The Heath Fire Department has been serving the community and Licking County since 1951. The combination department protects Heath's 12.5 square miles with a staff of 20 full-time firefighter/paramedics, including Chief Warren McCord, an administrative assistant, and volunteer firefighter/EMTs with various certifications. The department operates under the county's Mutual Aid Agreement, assisting all other fire departments in Licking County.
We operate a three-platoon system working 24 hours on and 48 hours off. Each shift is assigned a Captain, Lieutenant, and four firefighter/medics. Heath Fire responds annually to about 3,000 calls for service. Always striving for improvement, Heath currently has an ISO (insurance) rating of 3. In addition to Fire and EMS services, departmental activities also include fire inspections, fire prevention, industrial and commercial fire safety training, a junior fire-setter program, and community CPR training.
Two permanent property tax levies complement the department's income tax-based funding. The Heath Fire Department implemented an EMS Billing Program in October of 2006 wherein program revenues are returned to the City's General Fund.
New Fire District, containing all of Heath Village, was created. Fire station on Heath Rd served as civic activities and fire protection. Housed one 500-gpm pumper, one 1,000-gallon tanker, and 18 volunteers. Robert Oberfield served as 1st Fire Chief.
75-foot snorkel $43,000 was received. Only one hundred snorkel trucks existed in the United States and the only one equal to Heath's snorkel was located in Lorain, Ohio. The nozzle, located in the basket of the truck, was capable of spraying 700 gallons of water per minute in a fog or straight stream.
Byerlyte Corporation Plant fire. Started with an explosion at 235pm atop one of the storage tanks where 40,000 gal of asphalt mixture was being prepared. A series of 11 more explosions happened rapidly until the fire was blazing 500ft in the air. A dense smoke hovered above the area and a substance similar to molten lava was being spewed onto the ground. Larry Brown, was one of first trucks to the fire, John Markham, Jim Tyson, and Al Lallathin were hanging above the fire to Fire Chief Harold Van Winkle's concern. Six other firemen were stationed between the fire and the naphtha and kerosene tanks and were in danger. The possibility of the tanks exploding created a risk to The Pure Oil Company, Newark Air Force Base, and the entire village. 125 men, 17 apparatus, 7 different departments, and 120 gallons of foam took 5 hours to get the fire under control. Only one fireman was injured from stepping into a pool of hot asphalt he thought was water.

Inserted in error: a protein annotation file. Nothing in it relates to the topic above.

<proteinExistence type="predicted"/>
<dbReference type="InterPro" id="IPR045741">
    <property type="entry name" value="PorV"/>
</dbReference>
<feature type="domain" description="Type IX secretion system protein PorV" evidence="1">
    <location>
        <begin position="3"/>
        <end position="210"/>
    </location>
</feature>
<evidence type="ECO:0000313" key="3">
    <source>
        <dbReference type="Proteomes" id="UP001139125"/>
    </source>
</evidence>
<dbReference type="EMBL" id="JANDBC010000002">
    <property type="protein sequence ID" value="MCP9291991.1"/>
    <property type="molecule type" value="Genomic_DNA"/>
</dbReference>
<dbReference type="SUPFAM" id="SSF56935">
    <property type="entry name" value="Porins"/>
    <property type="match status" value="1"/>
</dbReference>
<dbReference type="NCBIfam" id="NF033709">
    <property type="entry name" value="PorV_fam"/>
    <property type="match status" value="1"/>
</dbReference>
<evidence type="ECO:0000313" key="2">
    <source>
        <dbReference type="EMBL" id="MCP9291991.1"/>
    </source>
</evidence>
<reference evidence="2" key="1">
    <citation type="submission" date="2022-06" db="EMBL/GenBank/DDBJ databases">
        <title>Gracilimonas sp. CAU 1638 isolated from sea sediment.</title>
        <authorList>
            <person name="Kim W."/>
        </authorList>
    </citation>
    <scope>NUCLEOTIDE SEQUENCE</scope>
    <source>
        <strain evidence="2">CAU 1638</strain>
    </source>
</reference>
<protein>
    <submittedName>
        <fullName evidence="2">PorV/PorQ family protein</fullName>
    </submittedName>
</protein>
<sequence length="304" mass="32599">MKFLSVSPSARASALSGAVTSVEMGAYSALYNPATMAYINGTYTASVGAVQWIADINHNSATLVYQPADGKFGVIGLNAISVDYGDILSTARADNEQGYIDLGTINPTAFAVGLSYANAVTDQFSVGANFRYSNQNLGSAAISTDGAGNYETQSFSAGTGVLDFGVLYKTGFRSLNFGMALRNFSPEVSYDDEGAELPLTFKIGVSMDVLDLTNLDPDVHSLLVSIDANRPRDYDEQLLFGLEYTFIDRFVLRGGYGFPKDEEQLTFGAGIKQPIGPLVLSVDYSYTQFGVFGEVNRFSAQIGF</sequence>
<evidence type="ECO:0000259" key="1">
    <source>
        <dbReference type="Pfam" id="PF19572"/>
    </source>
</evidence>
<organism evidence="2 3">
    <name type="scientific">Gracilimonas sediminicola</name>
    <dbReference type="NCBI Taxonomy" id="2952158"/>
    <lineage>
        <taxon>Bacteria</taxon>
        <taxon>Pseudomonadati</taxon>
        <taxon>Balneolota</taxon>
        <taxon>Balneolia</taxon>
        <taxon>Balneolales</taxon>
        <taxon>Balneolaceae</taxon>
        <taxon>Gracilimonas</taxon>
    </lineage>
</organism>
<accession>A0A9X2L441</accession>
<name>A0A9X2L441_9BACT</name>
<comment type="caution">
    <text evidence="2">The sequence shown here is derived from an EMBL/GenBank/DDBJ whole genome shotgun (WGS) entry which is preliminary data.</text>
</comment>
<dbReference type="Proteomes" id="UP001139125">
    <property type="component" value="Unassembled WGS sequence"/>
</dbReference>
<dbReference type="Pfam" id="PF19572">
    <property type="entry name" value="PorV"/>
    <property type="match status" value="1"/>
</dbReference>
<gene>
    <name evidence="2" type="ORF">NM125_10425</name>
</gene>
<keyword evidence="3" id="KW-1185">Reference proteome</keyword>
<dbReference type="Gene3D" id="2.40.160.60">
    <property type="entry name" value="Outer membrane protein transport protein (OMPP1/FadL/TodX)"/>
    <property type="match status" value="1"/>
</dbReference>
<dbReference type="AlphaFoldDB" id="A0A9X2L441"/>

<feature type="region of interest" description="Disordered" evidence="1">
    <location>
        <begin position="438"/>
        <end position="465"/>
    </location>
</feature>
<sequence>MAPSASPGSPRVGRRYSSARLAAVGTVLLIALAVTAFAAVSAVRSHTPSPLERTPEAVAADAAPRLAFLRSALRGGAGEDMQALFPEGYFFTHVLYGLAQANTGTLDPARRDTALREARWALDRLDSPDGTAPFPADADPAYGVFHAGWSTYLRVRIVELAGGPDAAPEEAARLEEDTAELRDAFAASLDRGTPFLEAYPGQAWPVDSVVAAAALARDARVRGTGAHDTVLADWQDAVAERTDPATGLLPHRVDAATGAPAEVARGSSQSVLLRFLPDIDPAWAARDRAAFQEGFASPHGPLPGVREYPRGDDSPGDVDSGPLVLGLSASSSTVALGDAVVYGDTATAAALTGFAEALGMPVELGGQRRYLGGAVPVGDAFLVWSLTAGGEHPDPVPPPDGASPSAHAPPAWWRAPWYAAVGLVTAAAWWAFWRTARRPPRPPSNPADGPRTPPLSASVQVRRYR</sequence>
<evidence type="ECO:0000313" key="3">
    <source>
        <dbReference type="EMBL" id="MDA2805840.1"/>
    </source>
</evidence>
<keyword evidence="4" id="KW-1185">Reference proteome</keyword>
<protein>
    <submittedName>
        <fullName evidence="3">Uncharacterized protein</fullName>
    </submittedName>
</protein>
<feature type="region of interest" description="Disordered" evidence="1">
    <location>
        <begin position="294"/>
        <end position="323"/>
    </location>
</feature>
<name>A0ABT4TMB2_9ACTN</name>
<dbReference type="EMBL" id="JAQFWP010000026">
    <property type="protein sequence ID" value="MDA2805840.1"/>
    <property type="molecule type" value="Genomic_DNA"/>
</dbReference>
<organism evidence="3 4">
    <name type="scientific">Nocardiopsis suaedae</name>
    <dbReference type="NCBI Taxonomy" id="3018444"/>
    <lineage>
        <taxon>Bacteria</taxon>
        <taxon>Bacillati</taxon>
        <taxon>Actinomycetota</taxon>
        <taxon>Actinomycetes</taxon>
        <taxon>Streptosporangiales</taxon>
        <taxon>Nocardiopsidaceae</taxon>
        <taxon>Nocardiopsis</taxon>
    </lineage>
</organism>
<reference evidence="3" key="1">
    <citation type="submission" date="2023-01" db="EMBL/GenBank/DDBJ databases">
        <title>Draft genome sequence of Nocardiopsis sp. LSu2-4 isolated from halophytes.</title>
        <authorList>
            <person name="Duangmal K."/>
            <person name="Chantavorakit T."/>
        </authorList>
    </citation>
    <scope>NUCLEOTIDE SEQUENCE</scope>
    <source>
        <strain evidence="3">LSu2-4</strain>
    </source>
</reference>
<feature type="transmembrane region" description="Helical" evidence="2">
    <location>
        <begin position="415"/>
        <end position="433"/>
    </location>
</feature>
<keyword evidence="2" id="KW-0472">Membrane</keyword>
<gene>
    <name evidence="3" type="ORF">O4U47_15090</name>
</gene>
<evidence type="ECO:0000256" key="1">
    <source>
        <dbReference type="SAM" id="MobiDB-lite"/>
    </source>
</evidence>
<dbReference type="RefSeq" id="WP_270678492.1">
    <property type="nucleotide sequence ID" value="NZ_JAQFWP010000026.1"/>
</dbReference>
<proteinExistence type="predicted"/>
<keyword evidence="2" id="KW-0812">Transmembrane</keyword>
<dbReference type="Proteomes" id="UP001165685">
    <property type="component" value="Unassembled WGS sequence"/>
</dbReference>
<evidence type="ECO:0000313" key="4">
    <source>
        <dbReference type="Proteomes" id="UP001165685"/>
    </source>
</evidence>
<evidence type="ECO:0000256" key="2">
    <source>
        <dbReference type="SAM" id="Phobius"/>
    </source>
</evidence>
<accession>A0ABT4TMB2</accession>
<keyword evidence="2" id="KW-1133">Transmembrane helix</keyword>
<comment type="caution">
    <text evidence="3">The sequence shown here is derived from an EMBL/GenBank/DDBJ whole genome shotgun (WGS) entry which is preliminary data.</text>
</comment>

Fire Department quadrupled in personnel, new fire truck's were purchased, including a chief's vehicle, emergency squads, and a rescue-pumper. A crash truck was received from Port Columbus to service the local airport, and a foam trailer, capable of discharging 5,000 plus gallons per minute of solutions on flammable liquid fires, were also added. The department aquired new computer technology and fire department management software. Thermal imagers were aquired to help search for survivors in smoke filled rooms, and the Knox Box Rapid Entry System became part of new commercial and industrial building ventures. The old Station #2 on Dog Leg Rd was transfered to the City's Street Department.
The department created a full-time position for an Administrative Assistant to the Fire Chief. The COVID pandemic shut down schools and businesses. Very shortly after, there was a historical flood of the Licking River and residents had to be evacuated with the help of Heath Fire, Heath Police, other mutual aid, and Heath City Schools Transportation department, to Indian Mound Mall where the Red Cross was there to help. During the evacuations the Prevention vehicle (2010 Dodge Charger) was caught in the flash flood, and was replaced with a 2017 Nissan Rogue.
With the help of the Cares Act, the department was able to purchase a decon machine for each station as well as a new medic, 2020 Ford F450, to use primarily for the purpose of responding to potential or confirmed COVID-19 patients.